Small Bowel Perforation Caused by Pancreaticojejunal Anastomotic Stent Migration after Pancreaticoduodenectomy for Periampullary Carcinoma

Context Pancreaticoduodenectomy is the gold standard for patients with resectable periampullary carcinoma. The protection of the anastomosis by positioning of an intraluminal stent is a technique used to lower the frequency of anastomotic fistulas. However the use of anastomotic stents is still debated and stent related complications are reported. Case report A fifty-three-year old male underwent pancreaticoduodenectomy (PD) for a T2N0 periampullary carcinoma with a pancreaticojejunal (duct to mucosa) anastomosis protected by a free floating 6 Fr Nelaton stent in the Wirsung duct. Twenty-three months after surgery the patient accessed Emergency Department for severe abdominal pain associated to temperature, high white blood cell count and an significant increase in C reactive protein. Method Abdominal CT scan shown the presence of a tubular stent in the mesogastrium/lower right quadrant. No evident free intra-abdominal air was detected. The patient was submitted to explorative laparotomy. After debridement for localized peritonitis the Nelaton trans anastomotic stent was found in the abdomen. There was no evidence of bowel perforation, but intestinal loops covered with fibrin and suspect for impending perforation were resected. Conclusion There is a lack of evidence about the true rate of post-operative complications related to pancreatic stenting. We believe that in patients presenting with abdominal pain or peritonitis that previously underwent PD with stentguided pancreaticojejunal anastomosis, the hypothesis of stent migration should at least be taken into consideration.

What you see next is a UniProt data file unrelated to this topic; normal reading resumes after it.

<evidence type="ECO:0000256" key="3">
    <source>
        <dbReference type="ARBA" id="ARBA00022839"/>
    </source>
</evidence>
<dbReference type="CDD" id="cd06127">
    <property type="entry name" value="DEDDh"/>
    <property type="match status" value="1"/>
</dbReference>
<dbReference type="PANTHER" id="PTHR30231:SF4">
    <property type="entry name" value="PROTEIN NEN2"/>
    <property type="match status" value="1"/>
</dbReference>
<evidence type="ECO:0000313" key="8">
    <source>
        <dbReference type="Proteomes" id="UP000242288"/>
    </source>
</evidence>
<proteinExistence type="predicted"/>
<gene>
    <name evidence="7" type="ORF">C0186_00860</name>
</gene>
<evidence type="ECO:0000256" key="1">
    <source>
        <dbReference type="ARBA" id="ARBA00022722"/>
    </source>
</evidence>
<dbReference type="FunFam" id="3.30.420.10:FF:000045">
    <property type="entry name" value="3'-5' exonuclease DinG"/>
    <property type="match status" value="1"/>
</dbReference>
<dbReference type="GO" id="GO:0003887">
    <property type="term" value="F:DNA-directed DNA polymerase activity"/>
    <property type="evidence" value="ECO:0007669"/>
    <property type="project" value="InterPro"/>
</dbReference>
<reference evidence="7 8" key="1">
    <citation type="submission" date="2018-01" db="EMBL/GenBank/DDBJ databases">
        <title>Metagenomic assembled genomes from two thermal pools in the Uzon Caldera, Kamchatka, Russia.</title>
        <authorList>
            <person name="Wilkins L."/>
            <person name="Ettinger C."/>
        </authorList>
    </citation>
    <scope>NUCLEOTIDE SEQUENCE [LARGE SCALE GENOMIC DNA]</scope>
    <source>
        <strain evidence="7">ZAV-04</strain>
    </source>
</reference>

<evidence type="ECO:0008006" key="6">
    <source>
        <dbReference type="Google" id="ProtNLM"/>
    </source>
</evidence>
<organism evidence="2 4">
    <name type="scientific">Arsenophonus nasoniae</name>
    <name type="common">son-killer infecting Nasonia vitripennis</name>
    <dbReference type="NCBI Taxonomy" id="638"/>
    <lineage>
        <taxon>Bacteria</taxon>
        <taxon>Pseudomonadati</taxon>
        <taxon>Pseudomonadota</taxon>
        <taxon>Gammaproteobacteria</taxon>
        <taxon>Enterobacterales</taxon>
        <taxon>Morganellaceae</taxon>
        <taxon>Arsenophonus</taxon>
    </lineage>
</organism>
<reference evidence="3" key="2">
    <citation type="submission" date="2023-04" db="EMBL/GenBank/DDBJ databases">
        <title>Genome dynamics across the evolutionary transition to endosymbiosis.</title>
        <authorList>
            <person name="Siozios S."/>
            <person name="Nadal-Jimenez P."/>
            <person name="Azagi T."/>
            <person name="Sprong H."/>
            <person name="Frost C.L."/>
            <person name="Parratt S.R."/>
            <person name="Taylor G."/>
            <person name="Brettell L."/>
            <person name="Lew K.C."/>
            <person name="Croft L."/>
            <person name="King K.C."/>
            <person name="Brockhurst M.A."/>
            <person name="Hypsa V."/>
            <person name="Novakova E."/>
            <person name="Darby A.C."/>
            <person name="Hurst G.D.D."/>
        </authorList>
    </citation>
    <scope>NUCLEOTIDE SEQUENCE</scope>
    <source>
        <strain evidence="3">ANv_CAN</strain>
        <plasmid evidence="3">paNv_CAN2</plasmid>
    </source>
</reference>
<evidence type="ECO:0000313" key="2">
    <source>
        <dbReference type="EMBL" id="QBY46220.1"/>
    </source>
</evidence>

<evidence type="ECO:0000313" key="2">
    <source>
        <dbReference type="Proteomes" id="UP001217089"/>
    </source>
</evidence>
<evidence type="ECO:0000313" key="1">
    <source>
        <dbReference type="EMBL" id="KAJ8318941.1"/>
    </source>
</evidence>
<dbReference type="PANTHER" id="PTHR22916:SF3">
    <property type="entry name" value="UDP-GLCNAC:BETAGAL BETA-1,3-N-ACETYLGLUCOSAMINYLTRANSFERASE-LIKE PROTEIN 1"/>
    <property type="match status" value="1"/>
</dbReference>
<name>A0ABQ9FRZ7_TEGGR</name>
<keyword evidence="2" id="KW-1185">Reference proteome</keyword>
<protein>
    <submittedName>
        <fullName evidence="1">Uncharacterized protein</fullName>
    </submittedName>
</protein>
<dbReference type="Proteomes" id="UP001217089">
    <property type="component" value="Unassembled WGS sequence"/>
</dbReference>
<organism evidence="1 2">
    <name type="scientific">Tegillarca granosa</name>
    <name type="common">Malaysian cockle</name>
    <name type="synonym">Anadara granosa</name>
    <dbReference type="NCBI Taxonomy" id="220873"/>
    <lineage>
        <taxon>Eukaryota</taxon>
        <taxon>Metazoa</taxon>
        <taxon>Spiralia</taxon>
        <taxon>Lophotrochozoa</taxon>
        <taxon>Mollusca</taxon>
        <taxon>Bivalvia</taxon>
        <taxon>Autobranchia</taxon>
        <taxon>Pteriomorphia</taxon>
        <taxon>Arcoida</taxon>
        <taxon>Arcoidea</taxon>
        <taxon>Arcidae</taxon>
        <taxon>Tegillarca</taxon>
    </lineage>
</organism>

Author(s): Giulio Mari, Andrea Costanzi, Nicola Monzio, Angelo Miranda, Michele Rossi, Luca Rigamonti, Jacopo Crippa, Paola Sartori, Dario Maggioni

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